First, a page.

Narratives of “smartness” are extending to all areas of life: cities, homes and things. These narratives are dominated by “the smartness mandate” promising that innovation and technology will provide solutions to various crises of our planet. Any economic, environmental or security threat, like the ongoing pandemic, becomes a possibility for smart growth and optimization for those wishing to profit from the 4th industrial revolution.
The persuasive aesthetics and rhetorics of “smartness” presents a vision of a future in which humans and machines merge seamlessly into an “intelligence of everything”. The collective intelligence that “smartness” relies on draws upon data collected from populations. Hence, the ideal smart citizen turns into sensing nodes of our urban environments.
Our four panelists discuss alternatives to these dominant narratives of “smartness” by embracing the “beautiful seams” of the seamless ideal of today’s ubiquitous computing. They bring forth examples of citizen, artist and design initiatives, which make us aware and enable us to understand what actually happens in the networked surrounding of our devices, homes and cities.
Video stream will be available here after May 25, 2020.
Anuradha Reddy is a PhD candidate in Interaction Design at Malmö University, Sweden. Her research tackles matters of ethics and responsibility in IoT at the most intimate level, where we are currently experiencing a clash between data-driven logics, the messiness and material needs of everyday life, and societal values at large. Grounded in feminist ethics, her work attempts to show how a feminist approach can pave the way for a total re-orientation of how IoT should be developed and used. Anuradha has an interdisciplinary background in Engineering and Design that combines her ability to prototype and experiment with novel design methods.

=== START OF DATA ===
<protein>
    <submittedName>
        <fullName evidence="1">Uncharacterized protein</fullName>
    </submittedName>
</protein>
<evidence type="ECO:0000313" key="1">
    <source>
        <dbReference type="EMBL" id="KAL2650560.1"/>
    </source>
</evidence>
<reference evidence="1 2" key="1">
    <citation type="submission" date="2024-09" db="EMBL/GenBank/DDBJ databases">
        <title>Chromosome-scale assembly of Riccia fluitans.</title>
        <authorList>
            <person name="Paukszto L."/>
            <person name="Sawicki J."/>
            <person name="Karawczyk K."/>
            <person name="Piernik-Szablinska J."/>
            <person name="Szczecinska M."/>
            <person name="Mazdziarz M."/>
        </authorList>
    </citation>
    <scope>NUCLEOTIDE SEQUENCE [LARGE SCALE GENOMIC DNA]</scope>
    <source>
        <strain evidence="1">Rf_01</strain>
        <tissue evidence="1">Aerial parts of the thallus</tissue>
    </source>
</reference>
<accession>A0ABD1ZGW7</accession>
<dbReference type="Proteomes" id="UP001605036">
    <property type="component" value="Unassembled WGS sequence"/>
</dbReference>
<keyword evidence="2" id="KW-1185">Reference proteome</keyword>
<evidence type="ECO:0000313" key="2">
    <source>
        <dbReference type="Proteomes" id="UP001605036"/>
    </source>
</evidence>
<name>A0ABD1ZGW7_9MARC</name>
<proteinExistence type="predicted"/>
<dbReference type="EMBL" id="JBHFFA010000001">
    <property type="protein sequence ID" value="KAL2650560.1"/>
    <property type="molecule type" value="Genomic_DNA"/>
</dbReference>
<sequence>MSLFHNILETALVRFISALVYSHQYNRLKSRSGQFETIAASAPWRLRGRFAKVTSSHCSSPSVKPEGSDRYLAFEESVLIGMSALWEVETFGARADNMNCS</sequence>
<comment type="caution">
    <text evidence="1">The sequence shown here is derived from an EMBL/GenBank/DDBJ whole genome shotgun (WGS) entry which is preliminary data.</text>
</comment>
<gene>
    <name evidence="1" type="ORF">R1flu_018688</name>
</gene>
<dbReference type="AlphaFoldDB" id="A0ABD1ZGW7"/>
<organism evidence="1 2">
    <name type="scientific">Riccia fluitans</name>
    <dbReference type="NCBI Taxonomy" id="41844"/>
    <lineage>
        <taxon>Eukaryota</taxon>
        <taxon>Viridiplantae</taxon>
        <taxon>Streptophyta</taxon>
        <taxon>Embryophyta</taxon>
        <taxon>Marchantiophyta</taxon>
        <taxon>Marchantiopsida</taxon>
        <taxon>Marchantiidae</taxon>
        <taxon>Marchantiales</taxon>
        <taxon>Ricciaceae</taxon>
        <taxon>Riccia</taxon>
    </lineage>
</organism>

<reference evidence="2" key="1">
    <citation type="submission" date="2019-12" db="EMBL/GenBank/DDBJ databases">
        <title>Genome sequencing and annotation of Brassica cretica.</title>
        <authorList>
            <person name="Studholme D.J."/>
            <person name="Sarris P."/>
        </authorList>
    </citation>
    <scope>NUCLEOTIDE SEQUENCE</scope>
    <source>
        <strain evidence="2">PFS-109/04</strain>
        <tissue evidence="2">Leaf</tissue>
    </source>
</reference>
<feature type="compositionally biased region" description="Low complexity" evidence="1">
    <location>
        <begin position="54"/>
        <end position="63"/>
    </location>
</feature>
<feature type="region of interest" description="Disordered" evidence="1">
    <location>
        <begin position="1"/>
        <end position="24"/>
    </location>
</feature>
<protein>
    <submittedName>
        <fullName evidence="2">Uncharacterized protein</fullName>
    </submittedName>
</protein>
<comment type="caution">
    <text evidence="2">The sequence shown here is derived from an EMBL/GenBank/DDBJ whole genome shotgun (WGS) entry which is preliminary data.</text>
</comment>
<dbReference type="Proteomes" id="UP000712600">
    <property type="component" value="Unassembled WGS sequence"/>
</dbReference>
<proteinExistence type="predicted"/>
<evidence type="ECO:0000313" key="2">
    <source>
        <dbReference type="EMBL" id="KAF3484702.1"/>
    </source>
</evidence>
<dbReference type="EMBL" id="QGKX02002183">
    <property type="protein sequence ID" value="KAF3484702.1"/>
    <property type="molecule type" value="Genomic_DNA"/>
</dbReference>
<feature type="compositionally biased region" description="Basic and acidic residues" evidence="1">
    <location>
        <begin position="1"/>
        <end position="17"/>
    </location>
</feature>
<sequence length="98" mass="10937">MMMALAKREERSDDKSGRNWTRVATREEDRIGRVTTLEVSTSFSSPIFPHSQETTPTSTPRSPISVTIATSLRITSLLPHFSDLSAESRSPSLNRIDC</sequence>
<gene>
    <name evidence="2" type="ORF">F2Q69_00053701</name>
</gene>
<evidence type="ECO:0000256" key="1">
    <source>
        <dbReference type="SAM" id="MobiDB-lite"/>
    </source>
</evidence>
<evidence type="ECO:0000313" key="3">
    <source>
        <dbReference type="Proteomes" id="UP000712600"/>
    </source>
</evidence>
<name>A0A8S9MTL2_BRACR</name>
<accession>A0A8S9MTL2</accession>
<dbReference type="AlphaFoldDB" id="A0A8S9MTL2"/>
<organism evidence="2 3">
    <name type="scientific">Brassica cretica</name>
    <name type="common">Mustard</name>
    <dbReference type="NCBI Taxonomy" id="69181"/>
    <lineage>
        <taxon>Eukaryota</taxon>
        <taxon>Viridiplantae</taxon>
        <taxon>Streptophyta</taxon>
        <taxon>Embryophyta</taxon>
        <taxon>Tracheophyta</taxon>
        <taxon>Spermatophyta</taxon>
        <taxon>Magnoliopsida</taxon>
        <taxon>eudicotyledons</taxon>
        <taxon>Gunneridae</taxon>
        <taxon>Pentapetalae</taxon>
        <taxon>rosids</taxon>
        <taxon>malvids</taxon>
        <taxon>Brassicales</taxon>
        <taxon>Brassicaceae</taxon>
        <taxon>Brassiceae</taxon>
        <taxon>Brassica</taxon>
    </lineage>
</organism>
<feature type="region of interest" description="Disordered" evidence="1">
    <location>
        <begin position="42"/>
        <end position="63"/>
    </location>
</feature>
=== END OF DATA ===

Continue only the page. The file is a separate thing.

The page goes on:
Bastien Kerspern is an interaction designer specialised in public innovation. He believes in innovation by transgression with a huge dose of cultural jamming inherited from digital subcultures. With a strong experience on designing participatory experiences, he pushes experiments in public debates and design for controversies. Interested in mundane frictions and uncanny narratives, his current works explore how digital technologies and related innovations might influence social models. Bastien also carries a discrete, but stubborn, passion for experimenting with interactive writing processes. Aside Design Friction, Bastien is also an associate designer at Casus Ludi and a visiting lecturer on the topics of design fiction and games for futures (L’École de Design Nantes Atlantique, Umea Institute of Design, AHO Oslo).
Özgün Eylül İşcen is currently a Ph.D. candidate in the Program of Computational Media, Arts and Cultures at Duke University, United States. Her dissertation examines the current applications of computational media within the context of the Middle East, thereby underlining wider flows of technology, culture, and capital. She has a background in media, film and soundscape studies. She has presented her work at multiple academic and art institutions, as well as published in a variety of edited book volumes, academic journals, and art catalogs. She received her BA in Sociology from Koç University, Turkey, and MA in Interactive Arts and Technology from Simon Fraser University, Canada.